On December 24, 2008, I was assaulted (attempted rape) on the main street of Wooster, Ohio, by a young man who was two months shy of his 18th birthday. He had just been released from the Ohio Department of Youth Services (DYS) 10 days prior after a 4-year stay, and had been in the court system since he was nine years old. I was able to fight him off and immediately contacted the police department.
After his arrest, I talked with the juvenile court judge, asking that Joseph Mosley be tried as an adult given his history. The response I received made me angry: “Well, if I do that, there’s no hope of rehab.” My response: “Do you really think that there’s ANY hope of rehab after he spent four years in DYS and assaulted me ten days after his release?” Judge Leisy reconsidered and tried him as an adult.
While a trial was being prepared, Mosley was in the Wayne County (Ohio) jail and was writing me letters, which were given to the public defender. A few days before the scheduled start of the trial, Mosley changed his plea to guilty and a sentencing hearing took place almost a year after the assault. Judge Wiest sentenced Mosley to four years in prison.
Following the sentencing hearing, Andy Hyde (public defender) attempted to give me the bundle of letters Mosley had written me from jail and I refused them. I was furious that he had given my name and address to Mosley and was told that there was no law against him doing so. (There is now.)
Four years later, he was released, wearing a monitoring device programmed with my address so that he would be detained if he came near me. The day after Mosley’s release he attempted to rape someone else. That trial ended in his acquittal since the witnesses weren’t found to be credible. I’m not clear the sequence of events leading up to another conviction and incarceration, but he was given a six-year sentence.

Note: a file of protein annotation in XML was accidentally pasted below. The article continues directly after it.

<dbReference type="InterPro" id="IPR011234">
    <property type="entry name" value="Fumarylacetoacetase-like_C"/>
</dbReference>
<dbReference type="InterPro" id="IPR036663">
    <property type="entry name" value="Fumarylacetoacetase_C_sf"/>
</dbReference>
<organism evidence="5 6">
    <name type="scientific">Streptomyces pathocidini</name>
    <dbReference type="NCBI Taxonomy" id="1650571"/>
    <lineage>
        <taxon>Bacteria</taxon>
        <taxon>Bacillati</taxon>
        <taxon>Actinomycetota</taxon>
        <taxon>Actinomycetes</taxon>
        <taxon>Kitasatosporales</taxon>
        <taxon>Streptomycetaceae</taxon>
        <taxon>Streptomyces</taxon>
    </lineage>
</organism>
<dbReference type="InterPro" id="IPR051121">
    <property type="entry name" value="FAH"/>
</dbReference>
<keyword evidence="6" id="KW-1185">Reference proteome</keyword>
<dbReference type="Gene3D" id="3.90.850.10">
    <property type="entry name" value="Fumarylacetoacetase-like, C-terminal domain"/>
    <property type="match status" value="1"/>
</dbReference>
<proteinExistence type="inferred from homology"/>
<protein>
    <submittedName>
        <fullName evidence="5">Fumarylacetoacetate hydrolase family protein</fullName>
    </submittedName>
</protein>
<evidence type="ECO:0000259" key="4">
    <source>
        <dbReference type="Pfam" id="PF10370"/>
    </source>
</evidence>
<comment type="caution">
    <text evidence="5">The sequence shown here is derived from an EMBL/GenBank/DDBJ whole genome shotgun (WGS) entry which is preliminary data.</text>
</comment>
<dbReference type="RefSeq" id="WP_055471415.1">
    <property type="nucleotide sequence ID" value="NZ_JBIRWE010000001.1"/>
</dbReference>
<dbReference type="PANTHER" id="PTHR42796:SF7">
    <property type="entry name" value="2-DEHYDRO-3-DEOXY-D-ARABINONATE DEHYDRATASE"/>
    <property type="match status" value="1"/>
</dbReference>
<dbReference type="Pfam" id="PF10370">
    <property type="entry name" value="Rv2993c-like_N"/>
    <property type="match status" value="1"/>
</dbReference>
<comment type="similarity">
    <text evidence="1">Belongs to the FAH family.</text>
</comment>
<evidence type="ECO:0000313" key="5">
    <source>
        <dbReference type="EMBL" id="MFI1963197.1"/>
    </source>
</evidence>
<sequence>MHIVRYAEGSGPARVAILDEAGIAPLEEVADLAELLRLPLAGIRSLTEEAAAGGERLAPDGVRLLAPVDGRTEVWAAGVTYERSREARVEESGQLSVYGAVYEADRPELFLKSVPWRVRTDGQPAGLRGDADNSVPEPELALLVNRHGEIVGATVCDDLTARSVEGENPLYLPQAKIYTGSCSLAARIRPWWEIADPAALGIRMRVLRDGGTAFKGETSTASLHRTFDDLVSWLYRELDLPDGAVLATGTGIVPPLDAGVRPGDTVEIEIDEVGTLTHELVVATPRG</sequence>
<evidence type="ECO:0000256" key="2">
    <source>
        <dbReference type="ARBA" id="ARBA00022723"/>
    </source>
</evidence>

Prior to his release in late May 2017, I received a letter from the Ohio Department of Corrections, notifying me of Mosley’s pending release and giving me the name of his parole officer. It took a number of attempts to reach Jason Marks, who was very condescending, telling me that Mosley had been reformed in prison, was no longer a danger, that “he doesn’t even remember your name,” and, that he would be living in Orrville, Ohio, rather than Wooster. I learned that Mosley would have no community controls. I expressed concern about about Mosley attacking others.
Just before Christmas in 2017, the headline in the Wooster Daily Record announced that a suspect was in custody for the rape of two girls, ages 11 and 12. Learning that Joseph Mosley was the suspect, I contacted parole officer Jason Marks’s supervisor to let her know how Marks had belittled my concerns. I met with the Wayne County Prosecutor and head of victim assistance to discuss my case, how the parole officer talked to me, and what I could do to keep Mosley off the streets.
Mosley was charged with four counts of rape (oral and anal rape of each girl), two counts of robbery, two counts of kidnapping, and one count of resisting arrest. The trial started in late November 2018 and lasted six days.
The hardest part of the trial for me was when the two young girls were called to the stand to testify, with each being on the stand for three hours. The defense attorney was brutal with all of those who testified, especially the two young girls. The jury deliberated less than two hours and returned a unanimous guilty verdict on all nine counts. At the sentencing hearing a week later, Judge Wiest imposed a sentence of a minimum of 100 years and a maximum of life.
All of the current news about anti-abortion legislation in many states (including Ohio) has caused me to think about my assault and that of the two young girls in another light. What if Mosley had raped the two girls vaginally and one or both had become pregnant? How would family members and friends who attended the trial with me—and who are adamantly anti-abortion under any circumstance—feel if this animal had raped a daughter or granddaughter?
We MUST keep fighting to maintain a woman’s right to choose.